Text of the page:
The Meaning of Christmas: we have to find a different way of giving.

When I was young, I used to ask my granny what she wanted for Christmas, or her birthday, and she would always give the same reply, “your kind regards”, which I disregarded and bought her a present anyway. I didn’t get it then. Somehow she could never bring herself to spell it out to me emphatically that she really didn’t want a present, that just my company was enough. She tolerated my fumbling attempts to find a suitable and useful present for an old person who didn’t really need anything but people around her. The pantomime continued amongst herself and her cousins and friends, as each year they bought each other presents they didn’t really want or need. It came to a head the year she was given a gift that was the exact same present she had given a different friend a few years before and it turned out they had been passing it on unused and it had come full circle.

For me, at the close of 2015, a year of refugees being turned away, children drowning and floods at christmas where there used to be snow, this story represents what christmas has become; a pantomine, a farce, a dangerous game that epitomises the consumerism that is destroying the planet. The meaning has become distorted. It has been appropriated and manipulated by those who like to profit.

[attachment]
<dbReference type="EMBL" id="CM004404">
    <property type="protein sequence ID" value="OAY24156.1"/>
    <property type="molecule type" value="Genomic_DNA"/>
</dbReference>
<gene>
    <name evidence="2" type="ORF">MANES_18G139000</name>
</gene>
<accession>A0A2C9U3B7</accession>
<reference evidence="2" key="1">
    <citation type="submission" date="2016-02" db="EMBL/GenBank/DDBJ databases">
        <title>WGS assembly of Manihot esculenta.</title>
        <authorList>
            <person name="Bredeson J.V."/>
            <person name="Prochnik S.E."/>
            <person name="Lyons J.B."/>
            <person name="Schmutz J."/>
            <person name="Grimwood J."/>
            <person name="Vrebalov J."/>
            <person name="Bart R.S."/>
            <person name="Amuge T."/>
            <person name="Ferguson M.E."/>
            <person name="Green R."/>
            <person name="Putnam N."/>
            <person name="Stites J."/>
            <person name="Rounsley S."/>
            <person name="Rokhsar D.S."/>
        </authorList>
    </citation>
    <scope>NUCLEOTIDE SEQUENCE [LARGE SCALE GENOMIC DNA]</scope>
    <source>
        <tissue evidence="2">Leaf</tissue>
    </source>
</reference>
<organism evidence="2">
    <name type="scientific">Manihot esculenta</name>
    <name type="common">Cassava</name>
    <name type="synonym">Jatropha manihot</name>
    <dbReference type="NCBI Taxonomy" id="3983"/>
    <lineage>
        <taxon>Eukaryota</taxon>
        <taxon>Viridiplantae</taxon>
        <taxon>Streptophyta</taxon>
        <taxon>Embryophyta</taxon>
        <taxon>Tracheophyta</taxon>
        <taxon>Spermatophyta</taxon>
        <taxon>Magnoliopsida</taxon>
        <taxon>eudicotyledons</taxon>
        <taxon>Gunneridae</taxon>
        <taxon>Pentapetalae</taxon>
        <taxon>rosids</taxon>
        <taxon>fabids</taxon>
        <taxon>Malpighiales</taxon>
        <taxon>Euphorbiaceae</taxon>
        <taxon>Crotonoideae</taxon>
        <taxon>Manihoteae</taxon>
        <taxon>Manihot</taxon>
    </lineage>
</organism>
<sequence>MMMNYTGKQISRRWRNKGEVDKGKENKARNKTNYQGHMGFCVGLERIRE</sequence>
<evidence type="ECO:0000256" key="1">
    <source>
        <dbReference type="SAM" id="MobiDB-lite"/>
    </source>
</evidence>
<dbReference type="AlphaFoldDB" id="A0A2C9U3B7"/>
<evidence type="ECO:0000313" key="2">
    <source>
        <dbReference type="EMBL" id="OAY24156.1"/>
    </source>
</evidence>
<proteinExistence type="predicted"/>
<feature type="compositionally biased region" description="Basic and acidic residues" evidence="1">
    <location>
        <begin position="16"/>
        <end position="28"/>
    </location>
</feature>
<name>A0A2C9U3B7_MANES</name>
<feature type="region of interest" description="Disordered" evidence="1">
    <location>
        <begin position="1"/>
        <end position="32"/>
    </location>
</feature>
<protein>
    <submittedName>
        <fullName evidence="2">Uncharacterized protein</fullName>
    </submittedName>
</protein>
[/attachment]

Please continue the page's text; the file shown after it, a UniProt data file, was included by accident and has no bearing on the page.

Now before you think me a Scrooge, let me elaborate. I’m not suggesting we give up on giving, on the contrary. I’m proposing we focus on a better way of giving and sharing, of entering into the “Christmas spirit”. The frenzy of buying manufactured goods, often made in poor working conditions, creating pollution and waste, and sometimes unwanted or unneeded, in many cases having worked overtime or taken out a loan to pay for it, is not the only way to show our loved ones we care. We can make a start by shopping local and/or fair trade, rather than profiting giant, unethical corporations. Let’s support small businesses and local makers, or where we can, make our own gifts. One of my favourite presents was an apple cake my brother made for me. Hand made gifts are personal and thoughtfully made with effort. It’s not about the money, it’s about the love and care. As I discussed above, a lot of older people don’t always want a present. Alternatives could include donating to their favourite charity, or taking them for a day out. That time not spent in overcrowded shopping malls could be spent sharing the gift of good company. For me Christmas is about brightening the dark days, spending time together, sharing good food, and appreciating what we have.

Let’s just slow down, take the pressure off, and enjoy our time together.

I didn’t get it then. I do now.

© Janey Colbourne 2016